Ivy rivalries cross club divisions

If the men’s club water polo team takes the Ivy club championship, it will compete against varsity teams from Harvard, Princeton and Brown.
If the men’s club water polo team takes the Ivy club championship, it will compete against varsity teams from Harvard, Princeton and Brown. Photo by Joyce Xi.


While Yale football fans spend much of the year looking forward to the team’s annual matchup against Harvard, some Yale teams go several seasons without playing Harvard — or other Ivy rivals.

Unlike Yale varsity sports, which compete with all of their Ivy rivals in yearly Division I play, club sport divisions vary by sport and often include teams from beyond the Ancient Eight. While a team’s primary league may feature only a few Ivy teams, club sports often schedule out-of-league matches to accommodate the school’s traditional rivalries. Since some counterparts of Yale club sports compete at the varsity level at their schools, Elis who play on club teams often find themselves taking on varsity squads throughout their seasons.Over the past few years, Ivy League club rugby teams broke away from traditional regional groupings in order to form the Ivy Rugby Conference, a conference classified by USA Rugby as a I-AA conference.

Along with Dartmouth, Brown and Harvard, Yale competes in the North division of the conference, whereas the other Ivy teams play in the South division.

“It’s pretty nice to play an Ivy schedule because you’re playing a similar competition where all the schools are recruiting people more for academic abilities than athletic,” said men’s rugby team captain John Lesnewich ’13.

Lesnewich added that Yale remains competitive against schools it plays outside the Ivy conference.

Like men’s rugby, the women’s club rugby team also recently transitioned into an all-Ivy club league. According to captain Sarah Kelley ’13, the Bulldogs’ division features teams from Cornell, Penn and Columbia. While noting that the quality of the Ivy teams fluctuates significantly from year to year, Kelley said the team typically fares well against all of its Ivy opponents.

In men’s club water polo, the Ivy teams normally finish first or second within their division, player-coach Dominic Kwok ’13 said. The level of play among Ivy club water polo teams is fairly even — and high, he added.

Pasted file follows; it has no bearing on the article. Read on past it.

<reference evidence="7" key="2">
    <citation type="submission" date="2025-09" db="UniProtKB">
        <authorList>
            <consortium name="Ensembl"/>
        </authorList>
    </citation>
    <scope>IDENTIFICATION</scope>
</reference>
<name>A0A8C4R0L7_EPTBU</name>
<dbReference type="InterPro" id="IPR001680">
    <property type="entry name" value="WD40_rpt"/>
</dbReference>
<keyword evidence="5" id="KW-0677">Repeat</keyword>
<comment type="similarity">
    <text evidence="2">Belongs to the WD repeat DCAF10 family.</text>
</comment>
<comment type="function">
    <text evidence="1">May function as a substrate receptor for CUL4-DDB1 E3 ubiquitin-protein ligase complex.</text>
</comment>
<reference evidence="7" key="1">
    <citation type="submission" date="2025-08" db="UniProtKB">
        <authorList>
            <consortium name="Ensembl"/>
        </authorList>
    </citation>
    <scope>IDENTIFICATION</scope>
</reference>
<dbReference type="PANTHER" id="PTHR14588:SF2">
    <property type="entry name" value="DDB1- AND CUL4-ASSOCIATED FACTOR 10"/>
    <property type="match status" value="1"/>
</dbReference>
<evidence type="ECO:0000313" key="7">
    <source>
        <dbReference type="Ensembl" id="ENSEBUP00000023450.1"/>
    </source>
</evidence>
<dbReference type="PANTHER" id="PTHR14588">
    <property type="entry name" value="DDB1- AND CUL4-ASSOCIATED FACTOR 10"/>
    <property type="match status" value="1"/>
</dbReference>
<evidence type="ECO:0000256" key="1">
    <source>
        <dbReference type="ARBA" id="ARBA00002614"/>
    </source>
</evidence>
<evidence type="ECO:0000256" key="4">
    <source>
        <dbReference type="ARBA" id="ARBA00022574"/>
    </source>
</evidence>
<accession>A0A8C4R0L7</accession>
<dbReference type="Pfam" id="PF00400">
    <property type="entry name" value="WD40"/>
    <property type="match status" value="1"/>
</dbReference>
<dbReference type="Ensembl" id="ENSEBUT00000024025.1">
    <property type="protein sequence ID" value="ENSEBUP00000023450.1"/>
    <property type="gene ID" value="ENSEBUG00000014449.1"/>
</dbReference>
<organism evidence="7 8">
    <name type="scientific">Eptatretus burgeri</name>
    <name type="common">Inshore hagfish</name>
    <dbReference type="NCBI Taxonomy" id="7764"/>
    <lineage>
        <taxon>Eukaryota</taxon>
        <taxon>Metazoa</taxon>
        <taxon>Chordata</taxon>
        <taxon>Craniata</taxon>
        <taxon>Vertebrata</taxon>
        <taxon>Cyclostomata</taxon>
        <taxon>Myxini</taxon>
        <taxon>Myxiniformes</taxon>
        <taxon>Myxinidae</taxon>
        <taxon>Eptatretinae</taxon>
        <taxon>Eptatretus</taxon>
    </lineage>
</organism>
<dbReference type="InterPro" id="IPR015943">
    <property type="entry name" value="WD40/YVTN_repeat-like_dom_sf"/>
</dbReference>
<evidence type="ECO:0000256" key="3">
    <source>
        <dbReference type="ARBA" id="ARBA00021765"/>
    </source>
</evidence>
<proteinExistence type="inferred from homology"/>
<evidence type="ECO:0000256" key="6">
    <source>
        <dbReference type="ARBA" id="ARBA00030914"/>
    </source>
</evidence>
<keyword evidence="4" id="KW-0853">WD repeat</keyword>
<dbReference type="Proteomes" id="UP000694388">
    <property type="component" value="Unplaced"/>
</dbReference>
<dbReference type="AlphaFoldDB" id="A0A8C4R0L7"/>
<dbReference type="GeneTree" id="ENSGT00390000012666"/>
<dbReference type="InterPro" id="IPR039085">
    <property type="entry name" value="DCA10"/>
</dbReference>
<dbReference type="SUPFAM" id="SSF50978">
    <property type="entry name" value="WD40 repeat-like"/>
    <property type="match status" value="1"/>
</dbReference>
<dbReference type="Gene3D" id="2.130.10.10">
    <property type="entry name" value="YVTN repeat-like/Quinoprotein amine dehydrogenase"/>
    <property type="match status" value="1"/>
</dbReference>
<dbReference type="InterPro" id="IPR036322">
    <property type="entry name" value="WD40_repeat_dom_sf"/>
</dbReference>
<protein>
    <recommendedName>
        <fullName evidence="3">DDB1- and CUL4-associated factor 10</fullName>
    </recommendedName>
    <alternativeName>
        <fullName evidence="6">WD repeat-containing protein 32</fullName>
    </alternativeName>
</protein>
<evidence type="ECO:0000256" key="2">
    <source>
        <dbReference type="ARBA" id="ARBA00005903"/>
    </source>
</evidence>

Because of New Haven’s geographic location, the men’s club water polo competes in the New England Division with only one other Ivy team — Dartmouth. But Yale competes against the other Ivy programs in an annual Ivy championship tournament. As Harvard, Brown and Princeton sponsor varsity programs, the club Ivy champion plays against these three varsity teams to determine an overall Ivy champion.

Harvard is home to 41 intercollegiate varsity sports for men and women, more than any Division I college, so Yale club teams take on Harvard varsity squads for some sports. Yale offers 48 club teams and 34 varsity teams.

In men’s volleyball, Yale’s program does not match up against Ivy rivals Harvard and Princeton. While Princeton and Harvard both have varsity men’s volleyball programs as well as club teams, Yale does not face any of them.

The Elis play in Division I of the New England Collegiate Volleyball League, which also includes Brown, Columbia and Dartmouth. Princeton also plays in the Middle Atlantic Club Volleyball Conference, while Harvard’s team plays in Yankee League tournaments. Penn competes in both the Eastern Intercollegiate Volleyball Association and the Middle Atlantic Club Volleyball Conference.

While the Bulldogs compete against some varsity Division III programs in tournaments, they do not play the Ivy varsity programs. On the club level, however, Yale often outshines its Ivy opponents.

“Typically we’ve been undefeated against the Ivies,” captain Martin Shapiro ’14 said.

Some of the club sports at Yale, like soccer or basketball, have parallel teams at the varsity level, so the club teams will never transition to varsity. But for those that lack a counterpart, such as men’s water polo, men’s volleyball, and men’s and women’s rugby, some team members envision a future in varsity athletics.

For men’s water polo and volleyball, other schools throughout the country have varsity programs, and the NCAA has classified women’s rugby as an “Emerging Sport.”

When asked if their teams are considering turning varsity, team members expressed different opinions.

Kwok said the club model works well for men’s water polo. For one, he enjoys that the team is student-run.

For men’s rugby, very few collegiate varsity teams exist, and there is little discussion among team members about making the jump to varsity.

But Shapiro said he was interested in exploring the idea of adding a varsity men’s volleyball program.

“It’s hard to say. I feel like it’s such a different vibe,” he said, adding, “I definitely think Yale could support both a club and a varsity team.”

With its new “Emerging Sport” status, Harvard’s women’s rugby squad will transition from club to varsity next year, a possibility that Kelley said the Yale team is considering.

“There hasn’t really been a huge amount of discussion about making us varsity, but I think that’s the direction that college rugby is going in,” Kelley said.

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